HOLTVILLE, Calif. (AP) — The Border Patrol says 13 people killed in a Southern California crash were among 44 people who entered the U.S. through a hole cut into the border fence with Mexico.

Gregory Bovino, the agency’s El Centro sector chief, told The Associated Press on Wednesday that surveillance video showed a Ford Expedition and Chevrolet Suburban drive through the opening early Tuesday. It’s believed they were part of a migrant smuggling operation.

The Suburban carried 19 people, and it caught fire after entering the U.S. All escaped the vehicle and were taken into custody by Border Patrol agents.

The Expedition crammed with 25 people continued on, and a tractor-trailer struck it a short time later. Ten of the 13 killed have been identified as Mexican citizens. The rest of those in the SUV and the truck driver survived.

The Border Patrol says the opening in the fence was about 30 miles (48 kilometers) east of the crash in the heart of California’s Imperial Valley, a major farming region.

THIS IS A BREAKING NEWS UPDATE. AP’s earlier story follows below.

HOLTVILLE, Calif. (AP) — Investigators are looking into the possibility that migrants had breached a wall with Mexico before an SUV carrying 25 people collided with a tractor-trailer, killing 13 of them in one of the deadliest border crashes on record, an official said Wednesday.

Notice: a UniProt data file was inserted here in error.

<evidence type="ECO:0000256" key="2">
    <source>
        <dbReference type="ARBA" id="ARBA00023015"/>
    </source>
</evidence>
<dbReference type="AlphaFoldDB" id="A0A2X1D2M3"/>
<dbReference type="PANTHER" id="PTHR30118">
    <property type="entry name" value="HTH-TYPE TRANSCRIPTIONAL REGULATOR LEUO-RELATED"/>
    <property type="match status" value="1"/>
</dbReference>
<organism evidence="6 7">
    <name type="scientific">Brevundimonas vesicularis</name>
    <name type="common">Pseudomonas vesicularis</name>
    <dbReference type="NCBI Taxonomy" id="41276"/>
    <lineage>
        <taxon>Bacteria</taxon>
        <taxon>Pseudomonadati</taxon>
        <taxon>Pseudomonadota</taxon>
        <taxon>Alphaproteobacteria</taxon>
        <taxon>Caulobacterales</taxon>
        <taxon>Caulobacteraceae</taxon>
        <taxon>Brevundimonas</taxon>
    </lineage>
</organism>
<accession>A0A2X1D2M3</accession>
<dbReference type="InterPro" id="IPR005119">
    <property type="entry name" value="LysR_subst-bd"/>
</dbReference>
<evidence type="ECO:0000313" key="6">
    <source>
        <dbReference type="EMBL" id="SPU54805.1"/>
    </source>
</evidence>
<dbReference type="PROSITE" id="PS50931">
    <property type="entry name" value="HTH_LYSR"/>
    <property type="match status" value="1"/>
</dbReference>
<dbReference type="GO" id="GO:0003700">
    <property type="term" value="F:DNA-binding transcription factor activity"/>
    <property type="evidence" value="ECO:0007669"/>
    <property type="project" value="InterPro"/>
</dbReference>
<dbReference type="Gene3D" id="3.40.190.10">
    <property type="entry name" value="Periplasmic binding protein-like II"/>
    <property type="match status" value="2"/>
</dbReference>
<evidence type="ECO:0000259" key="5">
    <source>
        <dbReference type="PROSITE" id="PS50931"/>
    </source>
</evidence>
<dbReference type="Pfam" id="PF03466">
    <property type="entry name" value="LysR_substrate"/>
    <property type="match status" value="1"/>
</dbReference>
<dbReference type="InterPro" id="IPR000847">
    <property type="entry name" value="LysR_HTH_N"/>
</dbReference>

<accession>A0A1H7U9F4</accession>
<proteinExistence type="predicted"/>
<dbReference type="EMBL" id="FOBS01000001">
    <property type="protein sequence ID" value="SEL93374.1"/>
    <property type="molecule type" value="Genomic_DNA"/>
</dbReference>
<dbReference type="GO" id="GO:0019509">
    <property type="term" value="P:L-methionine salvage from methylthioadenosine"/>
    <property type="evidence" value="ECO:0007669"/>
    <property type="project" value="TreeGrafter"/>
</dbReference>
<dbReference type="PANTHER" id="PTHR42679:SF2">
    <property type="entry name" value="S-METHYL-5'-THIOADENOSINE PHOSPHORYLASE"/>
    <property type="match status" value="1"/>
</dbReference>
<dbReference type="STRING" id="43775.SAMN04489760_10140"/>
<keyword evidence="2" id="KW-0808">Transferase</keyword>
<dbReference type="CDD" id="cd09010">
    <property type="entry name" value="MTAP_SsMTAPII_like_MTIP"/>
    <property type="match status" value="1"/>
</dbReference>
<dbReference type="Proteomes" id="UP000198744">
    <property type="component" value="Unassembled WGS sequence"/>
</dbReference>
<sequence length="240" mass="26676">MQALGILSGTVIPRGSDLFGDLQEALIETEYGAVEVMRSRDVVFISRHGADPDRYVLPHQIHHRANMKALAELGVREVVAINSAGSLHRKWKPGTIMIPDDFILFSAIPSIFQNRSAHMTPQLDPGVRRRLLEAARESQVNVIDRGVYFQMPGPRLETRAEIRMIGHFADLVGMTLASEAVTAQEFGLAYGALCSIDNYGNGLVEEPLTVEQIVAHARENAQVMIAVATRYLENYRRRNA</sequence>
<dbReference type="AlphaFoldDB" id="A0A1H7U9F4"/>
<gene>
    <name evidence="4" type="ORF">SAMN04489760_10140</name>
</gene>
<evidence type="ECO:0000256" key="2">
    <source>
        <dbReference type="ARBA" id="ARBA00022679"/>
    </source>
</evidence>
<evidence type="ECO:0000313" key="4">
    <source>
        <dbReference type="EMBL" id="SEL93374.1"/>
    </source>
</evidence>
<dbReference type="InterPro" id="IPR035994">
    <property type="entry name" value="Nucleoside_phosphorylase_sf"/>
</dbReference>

Investigators believe other migrants crossed at the same time in an apparent smuggling operation but were not in the vehicle that crashed in the remote California desert, according to a U.S. official with direct knowledge of the investigation who spoke on the condition of anonymity because details were not intended to be public.

Seats in the 1997 Ford Expedition had been removed except for those for the driver and front passenger, said Omar Watson, chief of the California Highway Patrol’s border division.

The cause of Tuesday’s collision wasn’t yet known, authorities said. The SUV is built to hold eight people safely, but smugglers are known to pack people into vehicles in extremely unsafe conditions to maximize their profits.

The Mexican government said 10 of the dead were Mexican citizens and that the nationalities of the three others was yet known.